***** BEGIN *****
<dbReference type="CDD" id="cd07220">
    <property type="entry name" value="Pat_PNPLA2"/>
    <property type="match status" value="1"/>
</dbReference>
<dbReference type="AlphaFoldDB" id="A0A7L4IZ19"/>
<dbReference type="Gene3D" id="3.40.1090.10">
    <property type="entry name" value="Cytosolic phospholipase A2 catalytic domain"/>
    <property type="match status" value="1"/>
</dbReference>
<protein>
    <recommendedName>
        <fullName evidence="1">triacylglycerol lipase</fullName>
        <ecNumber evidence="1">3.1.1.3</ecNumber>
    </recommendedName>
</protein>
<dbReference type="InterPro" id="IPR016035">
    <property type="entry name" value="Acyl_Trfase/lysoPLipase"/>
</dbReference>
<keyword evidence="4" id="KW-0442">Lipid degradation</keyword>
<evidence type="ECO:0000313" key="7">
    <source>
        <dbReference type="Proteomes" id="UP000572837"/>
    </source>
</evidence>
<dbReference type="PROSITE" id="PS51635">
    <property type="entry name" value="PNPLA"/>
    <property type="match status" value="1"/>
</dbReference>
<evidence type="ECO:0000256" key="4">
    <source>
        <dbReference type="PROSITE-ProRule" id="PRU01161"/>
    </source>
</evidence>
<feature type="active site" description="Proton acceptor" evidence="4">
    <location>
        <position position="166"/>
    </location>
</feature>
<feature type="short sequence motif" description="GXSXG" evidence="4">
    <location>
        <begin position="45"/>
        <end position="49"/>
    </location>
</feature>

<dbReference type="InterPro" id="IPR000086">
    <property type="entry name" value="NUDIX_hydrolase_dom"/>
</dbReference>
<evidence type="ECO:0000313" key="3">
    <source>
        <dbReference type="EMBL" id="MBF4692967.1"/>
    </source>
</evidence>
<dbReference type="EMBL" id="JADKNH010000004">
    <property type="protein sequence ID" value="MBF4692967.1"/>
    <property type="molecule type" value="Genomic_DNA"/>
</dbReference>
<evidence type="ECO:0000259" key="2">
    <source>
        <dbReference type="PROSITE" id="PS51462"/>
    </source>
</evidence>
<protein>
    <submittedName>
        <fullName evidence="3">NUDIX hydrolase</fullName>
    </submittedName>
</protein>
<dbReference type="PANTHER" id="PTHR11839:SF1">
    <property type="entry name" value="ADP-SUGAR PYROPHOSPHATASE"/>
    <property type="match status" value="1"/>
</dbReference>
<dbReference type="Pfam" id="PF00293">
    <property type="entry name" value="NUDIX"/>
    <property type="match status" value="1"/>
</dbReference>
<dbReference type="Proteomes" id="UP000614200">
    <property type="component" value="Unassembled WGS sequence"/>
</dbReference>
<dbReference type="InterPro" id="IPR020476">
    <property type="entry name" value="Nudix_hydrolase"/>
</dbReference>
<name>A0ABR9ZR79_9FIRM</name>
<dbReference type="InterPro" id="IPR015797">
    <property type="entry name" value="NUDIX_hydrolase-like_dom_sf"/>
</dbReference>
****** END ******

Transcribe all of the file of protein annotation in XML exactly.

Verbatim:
<dbReference type="CDD" id="cd07220">
    <property type="entry name" value="Pat_PNPLA2"/>
    <property type="match status" value="1"/>
</dbReference>
<dbReference type="AlphaFoldDB" id="A0A7L4IZ19"/>
<dbReference type="Gene3D" id="3.40.1090.10">
    <property type="entry name" value="Cytosolic phospholipase A2 catalytic domain"/>
    <property type="match status" value="1"/>
</dbReference>
<protein>
    <recommendedName>
        <fullName evidence="1">triacylglycerol lipase</fullName>
        <ecNumber evidence="1">3.1.1.3</ecNumber>
    </recommendedName>
</protein>
<dbReference type="InterPro" id="IPR016035">
    <property type="entry name" value="Acyl_Trfase/lysoPLipase"/>
</dbReference>
<keyword evidence="4" id="KW-0442">Lipid degradation</keyword>
<evidence type="ECO:0000313" key="7">
    <source>
        <dbReference type="Proteomes" id="UP000572837"/>
    </source>
</evidence>
<dbReference type="PROSITE" id="PS51635">
    <property type="entry name" value="PNPLA"/>
    <property type="match status" value="1"/>
</dbReference>
<evidence type="ECO:0000256" key="4">
    <source>
        <dbReference type="PROSITE-ProRule" id="PRU01161"/>
    </source>
</evidence>
<feature type="active site" description="Proton acceptor" evidence="4">
    <location>
        <position position="166"/>
    </location>
</feature>
<feature type="short sequence motif" description="GXSXG" evidence="4">
    <location>
        <begin position="45"/>
        <end position="49"/>
    </location>
</feature>

<dbReference type="InterPro" id="IPR000086">
    <property type="entry name" value="NUDIX_hydrolase_dom"/>
</dbReference>
<evidence type="ECO:0000313" key="3">
    <source>
        <dbReference type="EMBL" id="MBF4692967.1"/>
    </source>
</evidence>
<dbReference type="EMBL" id="JADKNH010000004">
    <property type="protein sequence ID" value="MBF4692967.1"/>
    <property type="molecule type" value="Genomic_DNA"/>
</dbReference>
<evidence type="ECO:0000259" key="2">
    <source>
        <dbReference type="PROSITE" id="PS51462"/>
    </source>
</evidence>
<protein>
    <submittedName>
        <fullName evidence="3">NUDIX hydrolase</fullName>
    </submittedName>
</protein>
<dbReference type="PANTHER" id="PTHR11839:SF1">
    <property type="entry name" value="ADP-SUGAR PYROPHOSPHATASE"/>
    <property type="match status" value="1"/>
</dbReference>
<dbReference type="Pfam" id="PF00293">
    <property type="entry name" value="NUDIX"/>
    <property type="match status" value="1"/>
</dbReference>
<dbReference type="Proteomes" id="UP000614200">
    <property type="component" value="Unassembled WGS sequence"/>
</dbReference>
<dbReference type="InterPro" id="IPR020476">
    <property type="entry name" value="Nudix_hydrolase"/>
</dbReference>
<name>A0ABR9ZR79_9FIRM</name>
<dbReference type="InterPro" id="IPR015797">
    <property type="entry name" value="NUDIX_hydrolase-like_dom_sf"/>
</dbReference>